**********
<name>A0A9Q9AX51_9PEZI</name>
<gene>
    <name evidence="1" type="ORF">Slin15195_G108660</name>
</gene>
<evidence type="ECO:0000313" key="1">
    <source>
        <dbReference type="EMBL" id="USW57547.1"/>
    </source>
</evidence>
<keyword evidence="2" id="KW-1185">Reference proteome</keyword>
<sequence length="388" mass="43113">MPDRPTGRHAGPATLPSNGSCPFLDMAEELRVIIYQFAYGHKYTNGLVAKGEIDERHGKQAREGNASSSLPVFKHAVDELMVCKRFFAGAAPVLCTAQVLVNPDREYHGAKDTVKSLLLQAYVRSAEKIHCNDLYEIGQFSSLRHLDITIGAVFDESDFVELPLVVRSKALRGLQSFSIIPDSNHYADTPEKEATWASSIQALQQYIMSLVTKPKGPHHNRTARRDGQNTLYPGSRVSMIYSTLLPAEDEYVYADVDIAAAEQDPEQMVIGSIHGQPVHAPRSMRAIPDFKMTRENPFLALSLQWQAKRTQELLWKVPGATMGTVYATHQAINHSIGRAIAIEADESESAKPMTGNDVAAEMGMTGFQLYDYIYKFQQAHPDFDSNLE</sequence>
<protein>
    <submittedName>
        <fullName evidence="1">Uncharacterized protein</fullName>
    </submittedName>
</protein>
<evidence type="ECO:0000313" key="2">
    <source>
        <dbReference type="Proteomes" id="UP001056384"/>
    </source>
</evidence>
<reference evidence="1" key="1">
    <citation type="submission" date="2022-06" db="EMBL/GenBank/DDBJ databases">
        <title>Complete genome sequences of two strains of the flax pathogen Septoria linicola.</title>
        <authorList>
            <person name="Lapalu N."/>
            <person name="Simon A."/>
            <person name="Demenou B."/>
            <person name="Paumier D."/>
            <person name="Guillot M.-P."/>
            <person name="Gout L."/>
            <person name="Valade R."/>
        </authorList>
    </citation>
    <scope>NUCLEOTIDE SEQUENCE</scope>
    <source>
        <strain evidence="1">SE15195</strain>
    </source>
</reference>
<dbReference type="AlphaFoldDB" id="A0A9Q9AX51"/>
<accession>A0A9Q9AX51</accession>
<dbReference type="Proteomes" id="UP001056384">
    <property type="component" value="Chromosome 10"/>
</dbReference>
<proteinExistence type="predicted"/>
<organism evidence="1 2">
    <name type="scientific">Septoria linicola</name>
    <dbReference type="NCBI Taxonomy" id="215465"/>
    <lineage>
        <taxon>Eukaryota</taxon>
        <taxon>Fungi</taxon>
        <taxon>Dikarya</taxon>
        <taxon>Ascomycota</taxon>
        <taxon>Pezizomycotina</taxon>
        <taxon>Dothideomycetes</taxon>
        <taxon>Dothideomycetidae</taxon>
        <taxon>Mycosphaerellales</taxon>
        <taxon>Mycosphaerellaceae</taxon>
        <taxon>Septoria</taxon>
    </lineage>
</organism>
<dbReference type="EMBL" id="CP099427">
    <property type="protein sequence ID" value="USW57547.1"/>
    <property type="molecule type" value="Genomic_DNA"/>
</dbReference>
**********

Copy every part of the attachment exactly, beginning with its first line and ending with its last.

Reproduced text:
<name>A0A9Q9AX51_9PEZI</name>
<gene>
    <name evidence="1" type="ORF">Slin15195_G108660</name>
</gene>
<evidence type="ECO:0000313" key="1">
    <source>
        <dbReference type="EMBL" id="USW57547.1"/>
    </source>
</evidence>
<keyword evidence="2" id="KW-1185">Reference proteome</keyword>
<sequence length="388" mass="43113">MPDRPTGRHAGPATLPSNGSCPFLDMAEELRVIIYQFAYGHKYTNGLVAKGEIDERHGKQAREGNASSSLPVFKHAVDELMVCKRFFAGAAPVLCTAQVLVNPDREYHGAKDTVKSLLLQAYVRSAEKIHCNDLYEIGQFSSLRHLDITIGAVFDESDFVELPLVVRSKALRGLQSFSIIPDSNHYADTPEKEATWASSIQALQQYIMSLVTKPKGPHHNRTARRDGQNTLYPGSRVSMIYSTLLPAEDEYVYADVDIAAAEQDPEQMVIGSIHGQPVHAPRSMRAIPDFKMTRENPFLALSLQWQAKRTQELLWKVPGATMGTVYATHQAINHSIGRAIAIEADESESAKPMTGNDVAAEMGMTGFQLYDYIYKFQQAHPDFDSNLE</sequence>
<protein>
    <submittedName>
        <fullName evidence="1">Uncharacterized protein</fullName>
    </submittedName>
</protein>
<evidence type="ECO:0000313" key="2">
    <source>
        <dbReference type="Proteomes" id="UP001056384"/>
    </source>
</evidence>
<reference evidence="1" key="1">
    <citation type="submission" date="2022-06" db="EMBL/GenBank/DDBJ databases">
        <title>Complete genome sequences of two strains of the flax pathogen Septoria linicola.</title>
        <authorList>
            <person name="Lapalu N."/>
            <person name="Simon A."/>
            <person name="Demenou B."/>
            <person name="Paumier D."/>
            <person name="Guillot M.-P."/>
            <person name="Gout L."/>
            <person name="Valade R."/>
        </authorList>
    </citation>
    <scope>NUCLEOTIDE SEQUENCE</scope>
    <source>
        <strain evidence="1">SE15195</strain>
    </source>
</reference>
<dbReference type="AlphaFoldDB" id="A0A9Q9AX51"/>
<accession>A0A9Q9AX51</accession>
<dbReference type="Proteomes" id="UP001056384">
    <property type="component" value="Chromosome 10"/>
</dbReference>
<proteinExistence type="predicted"/>
<organism evidence="1 2">
    <name type="scientific">Septoria linicola</name>
    <dbReference type="NCBI Taxonomy" id="215465"/>
    <lineage>
        <taxon>Eukaryota</taxon>
        <taxon>Fungi</taxon>
        <taxon>Dikarya</taxon>
        <taxon>Ascomycota</taxon>
        <taxon>Pezizomycotina</taxon>
        <taxon>Dothideomycetes</taxon>
        <taxon>Dothideomycetidae</taxon>
        <taxon>Mycosphaerellales</taxon>
        <taxon>Mycosphaerellaceae</taxon>
        <taxon>Septoria</taxon>
    </lineage>
</organism>
<dbReference type="EMBL" id="CP099427">
    <property type="protein sequence ID" value="USW57547.1"/>
    <property type="molecule type" value="Genomic_DNA"/>
</dbReference>